Diagnosis is initially by medical history and physical examination, and imaging (such as X-rays), but the principal tool in infectious disease is the microbiological culture. In a culture, a growth medium is provided for a particular agent. After inoculation of a specimen of diseased fluid or tissue onto the medium, it is determined whether bacterial growth occurs. This works for a number of bacteria, for example Staphylococcus or Streptococcus.
A more recent development is direct detection of viral proteins and/or DNA in blood or secretions. This can be done by PCR (polymerase chain reaction), involving the amplification of viral DNA and its subsequent detection with anti-DNA probes.
The classification of infectious disease
One way of proving that a given disease is "infectious", is to satisfy Koch's postulates (Robert Koch), which demand that the infectious agent is identified in patients and not in controls, and that patients who contract the agent also develop the disease. These postulates were tried and tested in the discovery of Mycobacteria as the cause for tuberculosis. Often, it is not possible to meet some of the criteria, even in diseases that are quite clearly infectious. For example, Treponema pallidum, the causative spirochete of syphilis, cannot be cultured in vitro - however the organism can be cultured in rabbit testes].
Epidemiology is another important tool used to study disease in a population. For infectious diseases it helps to determine if a disease outbreak is sporadic (occasional occurrence), endemic (regular cases often occurring in a region), epidemic (an unusually high number of cases in a region), or pandemic (a global epidemic).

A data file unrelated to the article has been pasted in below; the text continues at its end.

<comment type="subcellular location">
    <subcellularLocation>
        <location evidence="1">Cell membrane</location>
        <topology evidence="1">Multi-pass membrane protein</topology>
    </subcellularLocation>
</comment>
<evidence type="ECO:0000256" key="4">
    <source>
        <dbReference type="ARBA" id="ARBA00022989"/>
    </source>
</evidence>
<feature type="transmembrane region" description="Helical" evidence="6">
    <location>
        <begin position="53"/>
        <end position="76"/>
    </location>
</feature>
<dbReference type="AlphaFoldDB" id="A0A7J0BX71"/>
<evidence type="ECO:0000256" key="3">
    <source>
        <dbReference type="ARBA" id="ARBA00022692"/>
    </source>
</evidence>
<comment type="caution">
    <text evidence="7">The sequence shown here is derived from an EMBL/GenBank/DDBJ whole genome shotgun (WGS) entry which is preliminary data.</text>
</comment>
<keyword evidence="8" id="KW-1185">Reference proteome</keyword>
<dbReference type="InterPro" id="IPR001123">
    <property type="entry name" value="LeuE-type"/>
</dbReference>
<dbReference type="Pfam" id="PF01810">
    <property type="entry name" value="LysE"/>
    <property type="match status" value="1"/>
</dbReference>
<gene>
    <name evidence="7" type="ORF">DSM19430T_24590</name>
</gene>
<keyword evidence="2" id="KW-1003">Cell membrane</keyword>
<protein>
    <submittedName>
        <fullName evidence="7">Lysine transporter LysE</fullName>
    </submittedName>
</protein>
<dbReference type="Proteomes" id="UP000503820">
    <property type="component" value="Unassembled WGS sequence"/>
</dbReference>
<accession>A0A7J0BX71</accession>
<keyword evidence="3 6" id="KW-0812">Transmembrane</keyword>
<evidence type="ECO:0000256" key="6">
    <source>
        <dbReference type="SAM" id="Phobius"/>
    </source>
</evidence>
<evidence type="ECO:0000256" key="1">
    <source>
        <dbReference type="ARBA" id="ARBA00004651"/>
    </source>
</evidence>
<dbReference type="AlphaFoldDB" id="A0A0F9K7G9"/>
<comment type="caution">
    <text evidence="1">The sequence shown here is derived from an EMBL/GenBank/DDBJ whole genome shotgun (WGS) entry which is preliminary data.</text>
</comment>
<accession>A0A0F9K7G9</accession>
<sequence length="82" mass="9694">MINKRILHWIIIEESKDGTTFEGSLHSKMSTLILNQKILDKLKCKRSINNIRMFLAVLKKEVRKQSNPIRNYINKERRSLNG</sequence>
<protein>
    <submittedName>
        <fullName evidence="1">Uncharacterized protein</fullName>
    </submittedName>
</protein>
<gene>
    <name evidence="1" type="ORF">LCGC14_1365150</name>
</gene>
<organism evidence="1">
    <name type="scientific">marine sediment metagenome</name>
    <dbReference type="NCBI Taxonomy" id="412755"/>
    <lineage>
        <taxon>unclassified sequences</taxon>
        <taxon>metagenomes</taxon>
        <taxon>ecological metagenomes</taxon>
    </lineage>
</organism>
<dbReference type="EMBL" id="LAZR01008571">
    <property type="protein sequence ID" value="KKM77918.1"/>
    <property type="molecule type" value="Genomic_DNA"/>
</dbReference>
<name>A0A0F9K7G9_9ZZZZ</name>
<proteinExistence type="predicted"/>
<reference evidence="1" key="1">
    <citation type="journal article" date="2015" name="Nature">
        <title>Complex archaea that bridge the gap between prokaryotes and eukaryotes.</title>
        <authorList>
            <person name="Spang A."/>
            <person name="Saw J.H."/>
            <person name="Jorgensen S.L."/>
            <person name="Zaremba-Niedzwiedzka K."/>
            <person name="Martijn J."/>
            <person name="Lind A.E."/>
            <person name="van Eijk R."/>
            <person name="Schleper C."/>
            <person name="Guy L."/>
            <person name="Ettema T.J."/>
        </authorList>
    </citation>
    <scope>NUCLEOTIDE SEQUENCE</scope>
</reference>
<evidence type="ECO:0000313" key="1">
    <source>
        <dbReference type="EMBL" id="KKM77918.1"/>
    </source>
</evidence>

The services of the infectious disease team are called for when: * The disease has not been definitively diagnosed after an initial workup * The patient is immunocompromised (for example, in AIDS or after chemotherapy); * The infectious agent is of an uncommon nature (e.g. tropical diseases); * The disease has not responded to first line antibiotics; * The disease might be dangerous to other patients, and the patient might have to be isolated.
In some cases, a microorganism and its host live in reasonable harmony. Such is the case for many tropical viruses and the insects, monkeys, or other animals in which they have lived and reproduced for thousands or millions of years. Because the microbes and their hosts have co-evolved together, the hosts have gradually become resistant to the microorganisms. But when a microbe jumps from a long-time animal host to a human being, it may cease being a harmless parasite and—simply because it is new to the human species—become a pathogen. (See infection).